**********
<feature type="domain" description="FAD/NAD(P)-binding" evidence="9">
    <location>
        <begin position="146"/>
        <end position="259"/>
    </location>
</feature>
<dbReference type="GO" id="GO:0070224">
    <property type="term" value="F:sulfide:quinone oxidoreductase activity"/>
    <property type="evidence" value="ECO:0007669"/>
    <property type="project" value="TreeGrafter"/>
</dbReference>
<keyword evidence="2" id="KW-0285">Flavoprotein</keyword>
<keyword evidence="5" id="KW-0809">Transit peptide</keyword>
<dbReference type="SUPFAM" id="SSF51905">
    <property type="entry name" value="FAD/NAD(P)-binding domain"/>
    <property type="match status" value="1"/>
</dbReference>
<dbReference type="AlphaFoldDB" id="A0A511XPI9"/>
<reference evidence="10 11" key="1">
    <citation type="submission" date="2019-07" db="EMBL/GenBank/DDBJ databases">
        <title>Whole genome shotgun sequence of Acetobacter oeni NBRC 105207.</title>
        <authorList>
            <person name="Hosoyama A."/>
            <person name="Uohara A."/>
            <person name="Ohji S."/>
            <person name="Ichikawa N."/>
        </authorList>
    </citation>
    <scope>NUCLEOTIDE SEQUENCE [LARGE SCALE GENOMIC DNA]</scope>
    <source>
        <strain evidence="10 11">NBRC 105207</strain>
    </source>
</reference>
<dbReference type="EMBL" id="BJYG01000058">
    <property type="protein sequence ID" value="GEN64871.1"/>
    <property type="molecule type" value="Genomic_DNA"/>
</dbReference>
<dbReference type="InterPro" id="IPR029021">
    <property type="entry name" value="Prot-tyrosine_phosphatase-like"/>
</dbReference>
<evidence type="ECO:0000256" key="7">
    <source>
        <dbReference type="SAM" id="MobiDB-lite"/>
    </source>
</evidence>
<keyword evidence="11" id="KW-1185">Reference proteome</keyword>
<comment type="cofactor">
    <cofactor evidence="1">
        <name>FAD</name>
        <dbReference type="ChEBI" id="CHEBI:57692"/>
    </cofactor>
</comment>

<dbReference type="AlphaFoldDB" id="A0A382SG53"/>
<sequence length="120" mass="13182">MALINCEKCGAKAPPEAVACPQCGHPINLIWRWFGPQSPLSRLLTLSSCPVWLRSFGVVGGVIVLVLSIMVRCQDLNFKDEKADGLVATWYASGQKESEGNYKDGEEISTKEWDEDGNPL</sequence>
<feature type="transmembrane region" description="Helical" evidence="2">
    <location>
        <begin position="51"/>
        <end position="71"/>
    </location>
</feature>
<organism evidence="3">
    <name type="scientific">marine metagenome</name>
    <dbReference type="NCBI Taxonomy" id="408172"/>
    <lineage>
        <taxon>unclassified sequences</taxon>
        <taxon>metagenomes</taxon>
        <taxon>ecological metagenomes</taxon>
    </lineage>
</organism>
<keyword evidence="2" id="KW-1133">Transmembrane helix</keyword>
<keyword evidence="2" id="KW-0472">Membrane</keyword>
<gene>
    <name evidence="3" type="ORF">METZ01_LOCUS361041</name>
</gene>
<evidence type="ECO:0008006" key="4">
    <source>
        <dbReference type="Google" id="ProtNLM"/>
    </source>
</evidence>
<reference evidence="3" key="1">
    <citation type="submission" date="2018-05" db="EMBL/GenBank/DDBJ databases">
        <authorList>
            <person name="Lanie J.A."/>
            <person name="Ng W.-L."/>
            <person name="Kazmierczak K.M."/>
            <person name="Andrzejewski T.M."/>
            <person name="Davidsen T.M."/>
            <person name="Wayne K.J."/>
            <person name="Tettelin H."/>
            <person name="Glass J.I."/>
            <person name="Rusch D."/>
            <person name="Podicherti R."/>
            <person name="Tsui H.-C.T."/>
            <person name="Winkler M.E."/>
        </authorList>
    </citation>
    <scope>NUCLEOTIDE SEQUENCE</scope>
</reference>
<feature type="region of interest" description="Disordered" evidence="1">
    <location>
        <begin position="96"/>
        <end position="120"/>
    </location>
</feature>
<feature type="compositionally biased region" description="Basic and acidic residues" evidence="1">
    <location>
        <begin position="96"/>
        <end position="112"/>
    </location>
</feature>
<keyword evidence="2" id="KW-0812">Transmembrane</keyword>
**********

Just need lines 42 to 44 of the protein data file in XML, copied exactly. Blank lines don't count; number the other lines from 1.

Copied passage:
    <source>
        <dbReference type="SAM" id="MobiDB-lite"/>
    </source>